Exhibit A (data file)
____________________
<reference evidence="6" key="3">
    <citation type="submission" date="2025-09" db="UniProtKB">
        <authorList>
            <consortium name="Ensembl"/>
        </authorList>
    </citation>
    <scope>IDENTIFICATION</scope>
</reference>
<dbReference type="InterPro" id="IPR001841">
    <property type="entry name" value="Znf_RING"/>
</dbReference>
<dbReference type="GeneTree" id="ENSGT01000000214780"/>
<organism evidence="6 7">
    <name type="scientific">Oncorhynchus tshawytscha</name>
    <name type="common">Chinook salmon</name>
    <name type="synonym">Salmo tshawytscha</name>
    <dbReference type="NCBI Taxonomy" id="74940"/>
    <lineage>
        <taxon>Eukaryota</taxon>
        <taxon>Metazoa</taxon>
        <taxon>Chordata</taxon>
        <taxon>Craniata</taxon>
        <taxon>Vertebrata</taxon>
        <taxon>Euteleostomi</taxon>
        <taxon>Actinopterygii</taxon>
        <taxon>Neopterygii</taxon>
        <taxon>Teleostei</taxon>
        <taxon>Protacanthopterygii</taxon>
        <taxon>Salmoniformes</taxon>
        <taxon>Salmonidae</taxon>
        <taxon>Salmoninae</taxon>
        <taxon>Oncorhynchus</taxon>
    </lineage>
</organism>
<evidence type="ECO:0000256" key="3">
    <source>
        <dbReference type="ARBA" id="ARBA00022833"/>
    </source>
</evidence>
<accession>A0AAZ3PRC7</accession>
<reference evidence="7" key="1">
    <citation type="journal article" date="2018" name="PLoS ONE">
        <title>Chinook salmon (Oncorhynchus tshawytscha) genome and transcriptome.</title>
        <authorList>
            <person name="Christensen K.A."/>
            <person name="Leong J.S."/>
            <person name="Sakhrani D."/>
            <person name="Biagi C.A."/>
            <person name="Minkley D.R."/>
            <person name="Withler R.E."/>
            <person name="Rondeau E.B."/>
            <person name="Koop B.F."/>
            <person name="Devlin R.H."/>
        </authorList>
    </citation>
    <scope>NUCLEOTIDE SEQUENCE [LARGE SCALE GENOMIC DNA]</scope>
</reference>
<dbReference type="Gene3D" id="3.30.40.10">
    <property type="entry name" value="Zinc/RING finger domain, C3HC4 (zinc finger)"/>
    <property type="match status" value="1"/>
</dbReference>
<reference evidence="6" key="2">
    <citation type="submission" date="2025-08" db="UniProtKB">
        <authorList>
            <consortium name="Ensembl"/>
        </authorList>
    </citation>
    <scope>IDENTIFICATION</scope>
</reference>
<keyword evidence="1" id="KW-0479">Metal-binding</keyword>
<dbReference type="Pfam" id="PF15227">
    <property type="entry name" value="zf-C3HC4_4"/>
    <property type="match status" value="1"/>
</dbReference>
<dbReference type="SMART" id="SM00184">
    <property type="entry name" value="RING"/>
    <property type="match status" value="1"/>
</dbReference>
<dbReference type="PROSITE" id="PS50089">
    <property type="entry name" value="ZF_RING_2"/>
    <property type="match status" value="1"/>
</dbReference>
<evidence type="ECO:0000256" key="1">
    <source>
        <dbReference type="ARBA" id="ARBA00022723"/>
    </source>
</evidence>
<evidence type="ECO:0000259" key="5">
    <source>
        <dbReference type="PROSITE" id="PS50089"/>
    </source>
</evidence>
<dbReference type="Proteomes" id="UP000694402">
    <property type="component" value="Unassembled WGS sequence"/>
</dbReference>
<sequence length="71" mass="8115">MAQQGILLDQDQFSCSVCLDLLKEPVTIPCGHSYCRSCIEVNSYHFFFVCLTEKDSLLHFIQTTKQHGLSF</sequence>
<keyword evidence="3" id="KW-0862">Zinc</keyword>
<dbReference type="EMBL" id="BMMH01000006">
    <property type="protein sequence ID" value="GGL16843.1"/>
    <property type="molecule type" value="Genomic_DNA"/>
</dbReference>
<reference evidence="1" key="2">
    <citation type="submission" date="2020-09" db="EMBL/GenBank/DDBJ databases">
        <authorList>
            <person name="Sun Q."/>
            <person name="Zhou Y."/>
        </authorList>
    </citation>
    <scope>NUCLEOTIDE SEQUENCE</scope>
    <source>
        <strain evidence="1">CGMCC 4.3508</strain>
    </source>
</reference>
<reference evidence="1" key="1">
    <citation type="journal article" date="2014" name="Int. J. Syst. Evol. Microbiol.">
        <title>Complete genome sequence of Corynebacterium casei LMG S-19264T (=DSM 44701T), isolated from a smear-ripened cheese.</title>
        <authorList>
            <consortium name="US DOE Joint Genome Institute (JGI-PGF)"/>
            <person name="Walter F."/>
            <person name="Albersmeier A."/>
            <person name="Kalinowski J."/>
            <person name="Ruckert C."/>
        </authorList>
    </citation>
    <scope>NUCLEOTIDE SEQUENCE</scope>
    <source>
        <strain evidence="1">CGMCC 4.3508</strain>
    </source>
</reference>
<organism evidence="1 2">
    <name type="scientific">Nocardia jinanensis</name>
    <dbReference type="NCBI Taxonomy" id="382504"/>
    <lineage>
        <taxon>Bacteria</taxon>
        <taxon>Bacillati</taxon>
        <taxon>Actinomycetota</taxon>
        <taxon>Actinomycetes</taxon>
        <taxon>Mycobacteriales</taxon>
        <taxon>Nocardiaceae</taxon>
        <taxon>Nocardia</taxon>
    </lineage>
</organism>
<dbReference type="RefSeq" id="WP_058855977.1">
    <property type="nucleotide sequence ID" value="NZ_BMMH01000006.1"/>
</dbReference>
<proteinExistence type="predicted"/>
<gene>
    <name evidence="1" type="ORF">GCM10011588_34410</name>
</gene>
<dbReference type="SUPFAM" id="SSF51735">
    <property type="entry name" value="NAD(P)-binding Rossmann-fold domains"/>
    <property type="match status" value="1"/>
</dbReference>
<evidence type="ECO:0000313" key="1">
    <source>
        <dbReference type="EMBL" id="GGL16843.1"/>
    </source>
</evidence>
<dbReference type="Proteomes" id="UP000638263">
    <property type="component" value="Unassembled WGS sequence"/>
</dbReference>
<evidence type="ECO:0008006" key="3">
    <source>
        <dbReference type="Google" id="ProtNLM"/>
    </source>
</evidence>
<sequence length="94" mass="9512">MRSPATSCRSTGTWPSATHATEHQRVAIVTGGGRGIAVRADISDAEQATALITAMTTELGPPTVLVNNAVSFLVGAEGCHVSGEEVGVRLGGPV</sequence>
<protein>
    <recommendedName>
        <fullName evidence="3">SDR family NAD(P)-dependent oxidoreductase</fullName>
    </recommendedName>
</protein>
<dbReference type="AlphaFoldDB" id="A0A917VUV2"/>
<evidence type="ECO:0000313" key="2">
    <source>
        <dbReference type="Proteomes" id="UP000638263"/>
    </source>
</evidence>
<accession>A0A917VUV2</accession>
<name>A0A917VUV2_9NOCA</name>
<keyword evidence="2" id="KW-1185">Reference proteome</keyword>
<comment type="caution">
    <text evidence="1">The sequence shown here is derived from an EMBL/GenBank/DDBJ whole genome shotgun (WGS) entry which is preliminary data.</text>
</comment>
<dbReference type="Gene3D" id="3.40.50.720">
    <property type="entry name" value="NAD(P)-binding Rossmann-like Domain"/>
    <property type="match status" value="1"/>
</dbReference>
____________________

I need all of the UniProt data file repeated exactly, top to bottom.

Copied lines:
<reference evidence="6" key="3">
    <citation type="submission" date="2025-09" db="UniProtKB">
        <authorList>
            <consortium name="Ensembl"/>
        </authorList>
    </citation>
    <scope>IDENTIFICATION</scope>
</reference>
<dbReference type="InterPro" id="IPR001841">
    <property type="entry name" value="Znf_RING"/>
</dbReference>
<dbReference type="GeneTree" id="ENSGT01000000214780"/>
<organism evidence="6 7">
    <name type="scientific">Oncorhynchus tshawytscha</name>
    <name type="common">Chinook salmon</name>
    <name type="synonym">Salmo tshawytscha</name>
    <dbReference type="NCBI Taxonomy" id="74940"/>
    <lineage>
        <taxon>Eukaryota</taxon>
        <taxon>Metazoa</taxon>
        <taxon>Chordata</taxon>
        <taxon>Craniata</taxon>
        <taxon>Vertebrata</taxon>
        <taxon>Euteleostomi</taxon>
        <taxon>Actinopterygii</taxon>
        <taxon>Neopterygii</taxon>
        <taxon>Teleostei</taxon>
        <taxon>Protacanthopterygii</taxon>
        <taxon>Salmoniformes</taxon>
        <taxon>Salmonidae</taxon>
        <taxon>Salmoninae</taxon>
        <taxon>Oncorhynchus</taxon>
    </lineage>
</organism>
<evidence type="ECO:0000256" key="3">
    <source>
        <dbReference type="ARBA" id="ARBA00022833"/>
    </source>
</evidence>
<accession>A0AAZ3PRC7</accession>
<reference evidence="7" key="1">
    <citation type="journal article" date="2018" name="PLoS ONE">
        <title>Chinook salmon (Oncorhynchus tshawytscha) genome and transcriptome.</title>
        <authorList>
            <person name="Christensen K.A."/>
            <person name="Leong J.S."/>
            <person name="Sakhrani D."/>
            <person name="Biagi C.A."/>
            <person name="Minkley D.R."/>
            <person name="Withler R.E."/>
            <person name="Rondeau E.B."/>
            <person name="Koop B.F."/>
            <person name="Devlin R.H."/>
        </authorList>
    </citation>
    <scope>NUCLEOTIDE SEQUENCE [LARGE SCALE GENOMIC DNA]</scope>
</reference>
<dbReference type="Gene3D" id="3.30.40.10">
    <property type="entry name" value="Zinc/RING finger domain, C3HC4 (zinc finger)"/>
    <property type="match status" value="1"/>
</dbReference>
<reference evidence="6" key="2">
    <citation type="submission" date="2025-08" db="UniProtKB">
        <authorList>
            <consortium name="Ensembl"/>
        </authorList>
    </citation>
    <scope>IDENTIFICATION</scope>
</reference>
<keyword evidence="1" id="KW-0479">Metal-binding</keyword>
<dbReference type="Pfam" id="PF15227">
    <property type="entry name" value="zf-C3HC4_4"/>
    <property type="match status" value="1"/>
</dbReference>
<dbReference type="SMART" id="SM00184">
    <property type="entry name" value="RING"/>
    <property type="match status" value="1"/>
</dbReference>
<dbReference type="PROSITE" id="PS50089">
    <property type="entry name" value="ZF_RING_2"/>
    <property type="match status" value="1"/>
</dbReference>
<evidence type="ECO:0000256" key="1">
    <source>
        <dbReference type="ARBA" id="ARBA00022723"/>
    </source>
</evidence>
<evidence type="ECO:0000259" key="5">
    <source>
        <dbReference type="PROSITE" id="PS50089"/>
    </source>
</evidence>
<dbReference type="Proteomes" id="UP000694402">
    <property type="component" value="Unassembled WGS sequence"/>
</dbReference>
<sequence length="71" mass="8115">MAQQGILLDQDQFSCSVCLDLLKEPVTIPCGHSYCRSCIEVNSYHFFFVCLTEKDSLLHFIQTTKQHGLSF</sequence>
<keyword evidence="3" id="KW-0862">Zinc</keyword>
<dbReference type="EMBL" id="BMMH01000006">
    <property type="protein sequence ID" value="GGL16843.1"/>
    <property type="molecule type" value="Genomic_DNA"/>
</dbReference>
<reference evidence="1" key="2">
    <citation type="submission" date="2020-09" db="EMBL/GenBank/DDBJ databases">
        <authorList>
            <person name="Sun Q."/>
            <person name="Zhou Y."/>
        </authorList>
    </citation>
    <scope>NUCLEOTIDE SEQUENCE</scope>
    <source>
        <strain evidence="1">CGMCC 4.3508</strain>
    </source>
</reference>
<reference evidence="1" key="1">
    <citation type="journal article" date="2014" name="Int. J. Syst. Evol. Microbiol.">
        <title>Complete genome sequence of Corynebacterium casei LMG S-19264T (=DSM 44701T), isolated from a smear-ripened cheese.</title>
        <authorList>
            <consortium name="US DOE Joint Genome Institute (JGI-PGF)"/>
            <person name="Walter F."/>
            <person name="Albersmeier A."/>
            <person name="Kalinowski J."/>
            <person name="Ruckert C."/>
        </authorList>
    </citation>
    <scope>NUCLEOTIDE SEQUENCE</scope>
    <source>
        <strain evidence="1">CGMCC 4.3508</strain>
    </source>
</reference>
<organism evidence="1 2">
    <name type="scientific">Nocardia jinanensis</name>
    <dbReference type="NCBI Taxonomy" id="382504"/>
    <lineage>
        <taxon>Bacteria</taxon>
        <taxon>Bacillati</taxon>
        <taxon>Actinomycetota</taxon>
        <taxon>Actinomycetes</taxon>
        <taxon>Mycobacteriales</taxon>
        <taxon>Nocardiaceae</taxon>
        <taxon>Nocardia</taxon>
    </lineage>
</organism>
<dbReference type="RefSeq" id="WP_058855977.1">
    <property type="nucleotide sequence ID" value="NZ_BMMH01000006.1"/>
</dbReference>
<proteinExistence type="predicted"/>
<gene>
    <name evidence="1" type="ORF">GCM10011588_34410</name>
</gene>
<dbReference type="SUPFAM" id="SSF51735">
    <property type="entry name" value="NAD(P)-binding Rossmann-fold domains"/>
    <property type="match status" value="1"/>
</dbReference>
<evidence type="ECO:0000313" key="1">
    <source>
        <dbReference type="EMBL" id="GGL16843.1"/>
    </source>
</evidence>
<dbReference type="Proteomes" id="UP000638263">
    <property type="component" value="Unassembled WGS sequence"/>
</dbReference>
<evidence type="ECO:0008006" key="3">
    <source>
        <dbReference type="Google" id="ProtNLM"/>
    </source>
</evidence>
<sequence length="94" mass="9512">MRSPATSCRSTGTWPSATHATEHQRVAIVTGGGRGIAVRADISDAEQATALITAMTTELGPPTVLVNNAVSFLVGAEGCHVSGEEVGVRLGGPV</sequence>
<protein>
    <recommendedName>
        <fullName evidence="3">SDR family NAD(P)-dependent oxidoreductase</fullName>
    </recommendedName>
</protein>
<dbReference type="AlphaFoldDB" id="A0A917VUV2"/>
<evidence type="ECO:0000313" key="2">
    <source>
        <dbReference type="Proteomes" id="UP000638263"/>
    </source>
</evidence>
<accession>A0A917VUV2</accession>
<name>A0A917VUV2_9NOCA</name>
<keyword evidence="2" id="KW-1185">Reference proteome</keyword>
<comment type="caution">
    <text evidence="1">The sequence shown here is derived from an EMBL/GenBank/DDBJ whole genome shotgun (WGS) entry which is preliminary data.</text>
</comment>
<dbReference type="Gene3D" id="3.40.50.720">
    <property type="entry name" value="NAD(P)-binding Rossmann-like Domain"/>
    <property type="match status" value="1"/>
</dbReference>